The Will of a Party vs. The Will of the Nation

The Will of a Party vs. The Will of the Nation January 18, 2024

As the election year gets under way, all agree that American politics is highly polarized.  And yet most Americans do not agree fully with either pole.  Nevertheless, they will have to vote for one pole or the other.

A new Gallup poll has found that 27% of Americans identify as Democrats and 27% identify as Republicans. A record 43% identify as Independents.

That two small minorities choose the candidates the rest of the nation has to choose from is a strange way to run a democracy.  This calls to mind George Washington’s warning about political parties in his Farewell Address (1796):

They serve to organize faction, to give it an artificial and extraordinary force; to put, in the place of the delegated will of the nation, the will of a party, often a small but artful and enterprising minority of the community; and, according to the alternate triumphs of different parties, to make the public administration the mirror of the ill-concerted and incongruous projects of faction, rather than the organ of consistent and wholesome plans digested by common counsels, and modified by mutual interests.

However combinations or associations of the above description may now and then answer popular ends, they are likely, in the course of time and things, to become potent engines, by which cunning, ambitious, and unprincipled men will be enabled to subvert the power of the people, and to usurp for themselves the reins of government; destroying afterwards the very engines, which have lifted them to unjust dominion.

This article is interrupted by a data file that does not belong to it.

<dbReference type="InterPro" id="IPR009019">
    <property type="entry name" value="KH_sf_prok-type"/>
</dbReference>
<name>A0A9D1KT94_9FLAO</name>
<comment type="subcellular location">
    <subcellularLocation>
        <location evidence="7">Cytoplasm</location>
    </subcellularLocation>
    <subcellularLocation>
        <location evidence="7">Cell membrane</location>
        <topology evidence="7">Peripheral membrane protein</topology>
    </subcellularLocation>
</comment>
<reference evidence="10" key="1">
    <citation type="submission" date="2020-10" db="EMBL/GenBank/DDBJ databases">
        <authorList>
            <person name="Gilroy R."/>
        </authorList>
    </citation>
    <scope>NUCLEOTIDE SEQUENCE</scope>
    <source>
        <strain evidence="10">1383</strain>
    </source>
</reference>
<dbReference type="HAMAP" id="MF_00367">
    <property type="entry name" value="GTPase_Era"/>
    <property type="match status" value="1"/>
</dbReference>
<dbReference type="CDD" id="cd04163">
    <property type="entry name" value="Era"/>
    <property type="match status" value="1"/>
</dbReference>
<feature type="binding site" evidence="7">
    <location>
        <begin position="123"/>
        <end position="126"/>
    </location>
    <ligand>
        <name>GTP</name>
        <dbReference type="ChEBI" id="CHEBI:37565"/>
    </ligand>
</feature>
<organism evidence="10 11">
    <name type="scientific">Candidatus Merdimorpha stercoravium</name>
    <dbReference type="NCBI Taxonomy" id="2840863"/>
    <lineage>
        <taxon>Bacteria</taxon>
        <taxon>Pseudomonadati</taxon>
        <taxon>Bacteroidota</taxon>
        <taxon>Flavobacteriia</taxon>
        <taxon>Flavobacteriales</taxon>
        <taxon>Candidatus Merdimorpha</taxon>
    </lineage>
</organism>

Government by faction.  That is to say, government by a series of factions, one after the other.  To the advantage of “cunning, ambitious, and unprincipled men.”  So that “the will of a party” takes the place of the “will of the nation.”  If only we had obeyed the Father of our Country.

Peter Savodnik has written a fascinating article for The Free Press entitled The Great Scramble on how both political parties are failing to represent the beliefs and interests of a large segment of the American public. “Nearly half of Americans now identify as independent,” he writes, “not necessarily because they’re centrists, or moderates, but because neither party reflects their views.”

One argument for political parties is that they embody different philosophies of government that voters can identify more clearly where a candidate stands.  But today the parties are not even doing that.

The parties have actually switched places, Savodnik shows, adding to our political confusion.  He cites experts who have been studying the phenomenon:

[Yuval] Levin described two axes in American political life—one right-left, and the other insider-outsider. Traditionally, the party of the right has been the party of the inside—the establishment—and the left has fought for those on the outside—the poor, the disenfranchised.

“But in the twenty-first century, they’ve switched sides,” he said. “Democrats are the elites, and Republicans feel like they’re fighting the establishment.”

One way to think about it, said Michael Lind, author of The New Class War: Saving Democracy from the Managerial Elite, was geographic: “From Lincoln to Reagan, New England, the Upper Midwest and the Great Lakes, and the western states were the Republicans, and now they’re the Democrats—while the interior was all the Democrats, and now they’re the Republicans.”